Long before I entered graduate school, I knew I was good at math, but I felt this was more of a curse. I thought I was also creative and I didn't want to pursue something like math or science. Furthermore, my science teachers were pretty bad. In fact, when high school chemistry class ended, I was left wondering how anyone made since of that subject. Instead, I decided to write for the school newspaper and later, ended up with a degree in journalism. A year or so after that, I surrendered to science and now I'm in the final months of graduate school.
I don't regret making the switch, but I read news articles (many from local papers in major cities) about science and I get extremely annoyed because it is clear that these people have no idea what they are writing about. Personally, I think part of a journalists job is to educate and inform the public, but if you don't know enough about your topic, you are not going to ask the right questions and ultimately the public will take nothing (or worse, false information) from your article. A great example of this: sensational articles about cars that run on water.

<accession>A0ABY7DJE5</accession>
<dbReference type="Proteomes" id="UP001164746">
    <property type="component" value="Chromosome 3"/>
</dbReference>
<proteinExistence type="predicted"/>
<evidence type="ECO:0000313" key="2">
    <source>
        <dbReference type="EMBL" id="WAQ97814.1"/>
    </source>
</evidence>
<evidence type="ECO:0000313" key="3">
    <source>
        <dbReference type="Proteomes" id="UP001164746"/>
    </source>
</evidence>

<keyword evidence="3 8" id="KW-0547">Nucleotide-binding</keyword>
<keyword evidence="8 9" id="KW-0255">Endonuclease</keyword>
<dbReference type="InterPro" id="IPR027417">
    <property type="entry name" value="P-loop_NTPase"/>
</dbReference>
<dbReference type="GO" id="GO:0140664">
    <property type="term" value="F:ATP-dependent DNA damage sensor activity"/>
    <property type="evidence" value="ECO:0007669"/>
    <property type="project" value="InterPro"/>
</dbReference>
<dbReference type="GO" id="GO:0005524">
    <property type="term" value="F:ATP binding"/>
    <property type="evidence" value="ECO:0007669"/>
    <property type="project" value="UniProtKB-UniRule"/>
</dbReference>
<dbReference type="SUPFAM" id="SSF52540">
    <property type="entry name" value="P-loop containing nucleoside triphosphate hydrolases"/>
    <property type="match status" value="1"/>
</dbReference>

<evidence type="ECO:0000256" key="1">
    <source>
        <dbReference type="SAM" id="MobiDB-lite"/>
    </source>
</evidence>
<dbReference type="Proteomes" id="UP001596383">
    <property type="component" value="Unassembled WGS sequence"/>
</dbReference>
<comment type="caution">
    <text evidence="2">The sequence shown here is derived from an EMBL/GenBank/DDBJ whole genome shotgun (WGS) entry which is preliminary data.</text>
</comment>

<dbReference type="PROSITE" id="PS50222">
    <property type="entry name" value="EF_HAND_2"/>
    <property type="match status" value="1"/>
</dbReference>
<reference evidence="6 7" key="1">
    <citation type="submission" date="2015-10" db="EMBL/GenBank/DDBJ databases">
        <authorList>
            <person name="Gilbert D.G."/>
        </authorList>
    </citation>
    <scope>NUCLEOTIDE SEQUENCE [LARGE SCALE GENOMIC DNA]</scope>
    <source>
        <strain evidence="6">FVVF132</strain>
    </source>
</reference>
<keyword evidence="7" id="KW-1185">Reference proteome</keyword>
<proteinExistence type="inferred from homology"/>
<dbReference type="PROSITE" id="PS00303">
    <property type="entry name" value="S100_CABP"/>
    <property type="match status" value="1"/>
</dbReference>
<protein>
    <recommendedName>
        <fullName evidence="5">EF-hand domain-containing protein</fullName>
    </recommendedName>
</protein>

In my opinion there is another problem. If most writers really don't understand science, then they are not going to try and keep up with it and the public is never going to get an exciting article about science in the trenches. If I didn't go back to school for science, I wouldn't understand it either and as a result, I would not be pitching ideas about it. I think this is one reason why we typically see articles about the obvious topics like NASA, cancer, MRSA and food poisoning. Sure, these topics have a lot of built-in public interest, but if journalists could understand science (from the literature) better, then maybe we would see more articles about other types of science and as a result, maybe the public interest would grow. At a minimum, the articles would at least contain factual information. For example, a journalist in the know might ask a person who claims they made a car that runs ONLY on water how they were able to violate the second law of thermodynamics.
I think sites like Science Daily do an excellent job of presenting science in a way that most people can understand, but I would like to see more science-based articles in the local newspaper. So I start to think...maybe I could do it. I used to know how to write news articles.
In fact, one of the reasons I started blogging was to improve my writing skills, my non-science publication writing skills, that is. News article and scientific publication styles of writing are completely different, so I felt a blog would be an excellent place to start.